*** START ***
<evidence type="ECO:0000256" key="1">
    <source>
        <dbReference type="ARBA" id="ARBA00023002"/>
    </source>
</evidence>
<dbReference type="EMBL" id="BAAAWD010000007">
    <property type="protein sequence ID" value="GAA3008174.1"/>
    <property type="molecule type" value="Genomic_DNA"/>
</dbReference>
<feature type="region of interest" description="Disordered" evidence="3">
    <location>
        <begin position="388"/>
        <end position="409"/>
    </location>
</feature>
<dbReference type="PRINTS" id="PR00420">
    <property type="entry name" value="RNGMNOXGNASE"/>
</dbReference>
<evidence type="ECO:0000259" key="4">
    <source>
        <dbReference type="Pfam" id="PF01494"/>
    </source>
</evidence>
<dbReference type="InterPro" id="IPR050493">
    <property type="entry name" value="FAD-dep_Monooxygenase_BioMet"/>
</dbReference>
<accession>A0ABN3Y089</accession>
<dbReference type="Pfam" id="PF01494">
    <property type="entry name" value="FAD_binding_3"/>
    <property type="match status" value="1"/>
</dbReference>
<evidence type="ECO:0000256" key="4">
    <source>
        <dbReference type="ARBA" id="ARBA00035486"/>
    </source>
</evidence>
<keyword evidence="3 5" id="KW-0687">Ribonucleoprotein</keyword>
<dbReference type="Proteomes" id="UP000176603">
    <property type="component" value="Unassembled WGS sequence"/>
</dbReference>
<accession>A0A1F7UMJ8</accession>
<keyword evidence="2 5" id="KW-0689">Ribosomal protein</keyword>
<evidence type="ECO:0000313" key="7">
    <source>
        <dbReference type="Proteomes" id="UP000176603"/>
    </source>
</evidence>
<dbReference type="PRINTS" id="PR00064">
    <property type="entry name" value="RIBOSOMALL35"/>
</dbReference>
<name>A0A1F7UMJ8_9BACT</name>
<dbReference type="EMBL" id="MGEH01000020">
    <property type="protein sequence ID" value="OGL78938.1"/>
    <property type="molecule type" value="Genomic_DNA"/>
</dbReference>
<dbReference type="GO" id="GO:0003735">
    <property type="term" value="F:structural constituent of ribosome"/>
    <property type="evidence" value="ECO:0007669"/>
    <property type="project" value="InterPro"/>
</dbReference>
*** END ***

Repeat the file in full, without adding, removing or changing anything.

<evidence type="ECO:0000256" key="1">
    <source>
        <dbReference type="ARBA" id="ARBA00023002"/>
    </source>
</evidence>
<dbReference type="EMBL" id="BAAAWD010000007">
    <property type="protein sequence ID" value="GAA3008174.1"/>
    <property type="molecule type" value="Genomic_DNA"/>
</dbReference>
<feature type="region of interest" description="Disordered" evidence="3">
    <location>
        <begin position="388"/>
        <end position="409"/>
    </location>
</feature>
<dbReference type="PRINTS" id="PR00420">
    <property type="entry name" value="RNGMNOXGNASE"/>
</dbReference>
<evidence type="ECO:0000259" key="4">
    <source>
        <dbReference type="Pfam" id="PF01494"/>
    </source>
</evidence>
<dbReference type="InterPro" id="IPR050493">
    <property type="entry name" value="FAD-dep_Monooxygenase_BioMet"/>
</dbReference>
<accession>A0ABN3Y089</accession>
<dbReference type="Pfam" id="PF01494">
    <property type="entry name" value="FAD_binding_3"/>
    <property type="match status" value="1"/>
</dbReference>
<evidence type="ECO:0000256" key="4">
    <source>
        <dbReference type="ARBA" id="ARBA00035486"/>
    </source>
</evidence>
<keyword evidence="3 5" id="KW-0687">Ribonucleoprotein</keyword>
<dbReference type="Proteomes" id="UP000176603">
    <property type="component" value="Unassembled WGS sequence"/>
</dbReference>
<accession>A0A1F7UMJ8</accession>
<keyword evidence="2 5" id="KW-0689">Ribosomal protein</keyword>
<evidence type="ECO:0000313" key="7">
    <source>
        <dbReference type="Proteomes" id="UP000176603"/>
    </source>
</evidence>
<dbReference type="PRINTS" id="PR00064">
    <property type="entry name" value="RIBOSOMALL35"/>
</dbReference>
<name>A0A1F7UMJ8_9BACT</name>
<dbReference type="EMBL" id="MGEH01000020">
    <property type="protein sequence ID" value="OGL78938.1"/>
    <property type="molecule type" value="Genomic_DNA"/>
</dbReference>
<dbReference type="GO" id="GO:0003735">
    <property type="term" value="F:structural constituent of ribosome"/>
    <property type="evidence" value="ECO:0007669"/>
    <property type="project" value="InterPro"/>
</dbReference>